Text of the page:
DOD business modernization efforts continue to fall short

It’s been an uphill battle to modernize the Defense Department’s endemic financial bookkeeping struggles, and it looks like the struggle is still underway, according to a new Government Accountability Office report.

Poor governance, implementation failures and inadequate inventory and manpower are among the chief reasons DOD has made limited progress in modernizing its incongruent and archaic business systems, the report said.

“Since 1995, GAO has designated DOD’s business systems modernization program as high risk, and it continues to do so today,” GAO reported. “While the department has initiated numerous activities aimed at addressing [business modernization mandates], it has been limited in its ability to demonstrate results.”

Since 2005, DOD has been required by that year’s that fiscal year’s National Defense Authorization Act to problems in DOD’s business systems and report annually to Congress on progress. Each year GAO has also reviewed the progress and made recommendations – some of which have been put in place, and some that continue to trouble the department.

For example, DOD has not implemented guidelines from GAO’s IT investment management framework since the auditor last reviewed the department in 2011, and hasn’t measured or reported results from a GAO-recommended review process.

In addition, DOD continues to describe ongoing certification plans and actions for updating business systems – $2.2 billion worth in modernization spending – but GAO stated that bases and approvals for the actions is supported only by limited information.

Perhaps one of the biggest problems faced by the Deputy Chief Management Office, tasked with the modernization efforts, is a dearth of manpower.

According to the report, the DCMO “lacks the full complement of staff it identified as needed to perform business systems modernization responsibilities” – including 41 percent of its positions remaining unfilled.

DOD officials, including Deputy Chief Management Officer Elizabeth McGrath, have defended their efforts and stipulated that progress has been made, including at an April hearing before Congress.

“Achieving this important objective at DOD is no routine task. It requires an enterprise-wide response and an effective strategy,” McGrath said in a testimony before the Senate Armed Services Committee. “Over the past year the department has taken a number of steps to improve its overarching business environment … [we have] continued to mature business transformation-related processes, architectural framework and governance that support our transition to a more modern and disciplined business environment.”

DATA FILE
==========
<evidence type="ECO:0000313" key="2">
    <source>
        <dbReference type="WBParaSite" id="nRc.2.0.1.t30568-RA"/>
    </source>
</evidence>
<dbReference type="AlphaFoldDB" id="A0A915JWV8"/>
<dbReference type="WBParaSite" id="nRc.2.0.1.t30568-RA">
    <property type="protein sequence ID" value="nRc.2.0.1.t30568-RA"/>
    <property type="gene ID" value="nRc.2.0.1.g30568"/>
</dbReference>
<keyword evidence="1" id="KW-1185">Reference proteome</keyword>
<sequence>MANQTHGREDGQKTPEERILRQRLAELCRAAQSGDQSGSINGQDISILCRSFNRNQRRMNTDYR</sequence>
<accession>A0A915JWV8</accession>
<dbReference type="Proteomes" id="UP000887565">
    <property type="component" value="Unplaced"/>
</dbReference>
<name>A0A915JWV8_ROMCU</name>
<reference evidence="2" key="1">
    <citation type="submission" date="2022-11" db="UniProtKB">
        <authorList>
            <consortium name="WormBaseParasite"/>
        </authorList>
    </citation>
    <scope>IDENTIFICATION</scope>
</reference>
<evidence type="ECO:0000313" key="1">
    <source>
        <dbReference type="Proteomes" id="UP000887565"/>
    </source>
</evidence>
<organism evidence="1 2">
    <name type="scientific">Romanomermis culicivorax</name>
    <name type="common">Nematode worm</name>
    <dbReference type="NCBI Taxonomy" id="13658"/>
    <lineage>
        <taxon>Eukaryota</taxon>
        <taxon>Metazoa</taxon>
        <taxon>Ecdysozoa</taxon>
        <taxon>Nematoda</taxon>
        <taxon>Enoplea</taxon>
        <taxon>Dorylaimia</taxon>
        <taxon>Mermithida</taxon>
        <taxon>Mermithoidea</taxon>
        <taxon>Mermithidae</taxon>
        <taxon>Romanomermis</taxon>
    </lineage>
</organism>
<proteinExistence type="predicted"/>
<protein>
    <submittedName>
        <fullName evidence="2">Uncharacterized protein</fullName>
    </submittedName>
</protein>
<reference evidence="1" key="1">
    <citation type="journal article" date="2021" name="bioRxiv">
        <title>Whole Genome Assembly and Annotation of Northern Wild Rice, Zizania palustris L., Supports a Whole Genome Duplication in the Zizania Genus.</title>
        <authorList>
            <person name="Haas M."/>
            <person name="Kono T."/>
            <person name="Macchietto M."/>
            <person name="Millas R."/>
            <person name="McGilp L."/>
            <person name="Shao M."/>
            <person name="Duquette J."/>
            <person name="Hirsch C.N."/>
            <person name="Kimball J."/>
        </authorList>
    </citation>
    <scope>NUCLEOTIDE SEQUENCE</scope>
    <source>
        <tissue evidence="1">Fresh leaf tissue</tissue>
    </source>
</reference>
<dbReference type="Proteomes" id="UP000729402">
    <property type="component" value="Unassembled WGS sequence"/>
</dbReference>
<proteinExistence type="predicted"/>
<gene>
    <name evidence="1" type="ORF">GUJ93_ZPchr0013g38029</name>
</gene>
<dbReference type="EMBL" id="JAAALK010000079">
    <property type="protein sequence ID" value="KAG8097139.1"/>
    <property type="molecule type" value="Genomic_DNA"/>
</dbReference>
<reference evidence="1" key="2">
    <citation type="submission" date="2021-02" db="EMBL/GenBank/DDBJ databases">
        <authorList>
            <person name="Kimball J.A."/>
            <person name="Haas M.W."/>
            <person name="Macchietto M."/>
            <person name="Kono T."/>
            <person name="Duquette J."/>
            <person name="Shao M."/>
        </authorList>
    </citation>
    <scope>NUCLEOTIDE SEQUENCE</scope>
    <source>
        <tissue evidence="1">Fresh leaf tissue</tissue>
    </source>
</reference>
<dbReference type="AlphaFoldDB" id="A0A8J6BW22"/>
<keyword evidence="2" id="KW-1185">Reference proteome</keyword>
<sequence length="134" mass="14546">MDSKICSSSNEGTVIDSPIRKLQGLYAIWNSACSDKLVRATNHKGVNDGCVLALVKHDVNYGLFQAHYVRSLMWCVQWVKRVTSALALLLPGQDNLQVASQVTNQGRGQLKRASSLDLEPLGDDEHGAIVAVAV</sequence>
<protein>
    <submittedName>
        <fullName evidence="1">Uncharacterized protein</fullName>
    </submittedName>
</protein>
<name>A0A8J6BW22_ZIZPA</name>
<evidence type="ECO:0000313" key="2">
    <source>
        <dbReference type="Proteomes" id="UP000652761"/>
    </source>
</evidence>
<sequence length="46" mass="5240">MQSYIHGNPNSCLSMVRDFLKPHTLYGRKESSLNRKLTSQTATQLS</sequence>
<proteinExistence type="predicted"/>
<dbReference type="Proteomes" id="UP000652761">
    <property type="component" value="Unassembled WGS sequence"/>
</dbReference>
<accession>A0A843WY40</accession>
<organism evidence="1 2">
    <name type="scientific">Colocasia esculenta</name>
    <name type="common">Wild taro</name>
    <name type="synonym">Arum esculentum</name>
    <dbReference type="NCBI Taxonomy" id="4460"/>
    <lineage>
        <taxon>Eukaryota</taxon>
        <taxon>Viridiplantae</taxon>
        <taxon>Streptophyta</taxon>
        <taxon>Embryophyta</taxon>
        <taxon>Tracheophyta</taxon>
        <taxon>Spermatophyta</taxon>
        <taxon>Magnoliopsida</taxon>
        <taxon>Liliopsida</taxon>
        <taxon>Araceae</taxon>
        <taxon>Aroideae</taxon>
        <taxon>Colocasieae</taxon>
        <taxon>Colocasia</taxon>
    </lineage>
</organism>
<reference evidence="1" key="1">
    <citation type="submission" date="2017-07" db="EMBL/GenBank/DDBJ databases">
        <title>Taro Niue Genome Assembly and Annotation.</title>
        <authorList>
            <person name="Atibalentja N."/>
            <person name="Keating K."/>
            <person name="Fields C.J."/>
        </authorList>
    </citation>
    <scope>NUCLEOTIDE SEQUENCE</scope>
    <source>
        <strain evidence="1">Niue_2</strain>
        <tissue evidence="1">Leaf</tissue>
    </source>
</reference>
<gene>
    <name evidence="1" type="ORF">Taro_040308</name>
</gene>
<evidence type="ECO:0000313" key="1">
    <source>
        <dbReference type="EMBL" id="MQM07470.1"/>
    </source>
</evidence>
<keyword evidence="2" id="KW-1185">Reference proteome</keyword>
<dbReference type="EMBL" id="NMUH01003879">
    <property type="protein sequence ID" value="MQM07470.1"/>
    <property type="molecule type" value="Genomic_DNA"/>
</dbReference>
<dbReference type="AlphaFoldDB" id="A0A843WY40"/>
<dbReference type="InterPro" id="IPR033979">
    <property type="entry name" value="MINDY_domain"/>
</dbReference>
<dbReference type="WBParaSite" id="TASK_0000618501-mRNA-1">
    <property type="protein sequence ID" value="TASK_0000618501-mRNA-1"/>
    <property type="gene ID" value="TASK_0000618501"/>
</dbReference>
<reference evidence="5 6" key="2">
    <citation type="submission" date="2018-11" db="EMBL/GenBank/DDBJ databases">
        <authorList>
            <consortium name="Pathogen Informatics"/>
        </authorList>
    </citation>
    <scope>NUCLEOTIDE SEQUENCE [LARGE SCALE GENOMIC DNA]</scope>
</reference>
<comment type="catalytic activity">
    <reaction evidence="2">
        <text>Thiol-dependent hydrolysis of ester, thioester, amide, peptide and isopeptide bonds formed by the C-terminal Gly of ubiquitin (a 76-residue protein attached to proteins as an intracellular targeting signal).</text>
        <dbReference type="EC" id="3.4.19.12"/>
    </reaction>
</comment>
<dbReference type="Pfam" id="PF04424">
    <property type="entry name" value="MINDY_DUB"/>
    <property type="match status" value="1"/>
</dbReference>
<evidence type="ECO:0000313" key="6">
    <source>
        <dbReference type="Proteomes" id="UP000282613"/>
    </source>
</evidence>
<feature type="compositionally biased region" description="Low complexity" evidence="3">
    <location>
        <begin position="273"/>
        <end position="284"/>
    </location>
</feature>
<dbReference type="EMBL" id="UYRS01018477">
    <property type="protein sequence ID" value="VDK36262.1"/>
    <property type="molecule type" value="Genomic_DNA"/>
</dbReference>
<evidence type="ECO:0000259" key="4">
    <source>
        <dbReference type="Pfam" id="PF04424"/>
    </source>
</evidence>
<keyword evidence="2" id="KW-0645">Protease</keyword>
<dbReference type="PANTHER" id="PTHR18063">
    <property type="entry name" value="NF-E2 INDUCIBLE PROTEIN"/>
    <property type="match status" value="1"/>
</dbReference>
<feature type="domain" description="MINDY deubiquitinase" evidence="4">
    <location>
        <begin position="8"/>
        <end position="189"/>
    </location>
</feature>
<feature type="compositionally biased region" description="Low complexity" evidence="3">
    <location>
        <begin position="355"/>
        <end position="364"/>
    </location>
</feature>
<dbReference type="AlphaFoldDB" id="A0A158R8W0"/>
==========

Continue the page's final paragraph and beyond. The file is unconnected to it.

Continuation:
About the Author

Amber Corrin is a former staff writer for FCW and Defense Systems.

Cyber. Covered.

Government Cyber Insider tracks the technologies, policies, threats and emerging solutions that shape the cybersecurity landscape.


Reader comments

Tue, Jun 5, 2012 Stilton49 DC area

This article seemed largely like a press release. Is there any reporting done at Wash Tech?

Tue, Jun 5, 2012 Cowboy Joe

One of the biggest differences between the public and private sector, is that when a private sector contractor fails to deliver to a private sector customer the contract ends, and sometimes there are even lawsuits and black listings against the provider. When a private sector company fails to deliver to a public sector customer to the tune of "$6B over budget and 31 years behind schedule" ... hey! It seems like bonuses all around, and double funded contract options to boot!

Tue, Jun 5, 2012

I agree if you do a good job for your employer you never get anywhere but if you screw up you will move up.

Mon, Jun 4, 2012 Christopher Hanks United States

A four-step lesson on the difference between government and the private sector: 1.As pointed out in the referenced Senate hearing in April on DOD financial management, the Department’s "Enterprise Resource Planning" efforts are cumulatively $6 billion over budget and 31 years behind schedule. 2.Elizabeth Mcgrath, the DOD’s Deputy Chief Management Officer, has (in effect) been doing the DCMO job for five years. The DCMO job came into existence in 2007. DOD created the position in response to Congressional demands for someone to take over full responsibility for turning around the Department’s big business IT systems efforts. Ms. McGrath was officially appointed as the first DCMO in July 2010, and before that she was the Acting DCMO or Assistant DCMO running the DCMO operation. 3. The Chief Risk Officer for JP Morgan Chase, Ms Ina Drew, was fired recently for overseeing an office that lost $2 billion for the bank. 4. Note the difference between the private sector and the government. In the private sector, when you fail to do your job and cost your employer a lot of money, you lose your job. In the government, when you fail to do your job and cost your employer a lot of money, Federal Computer Week does an article about you.

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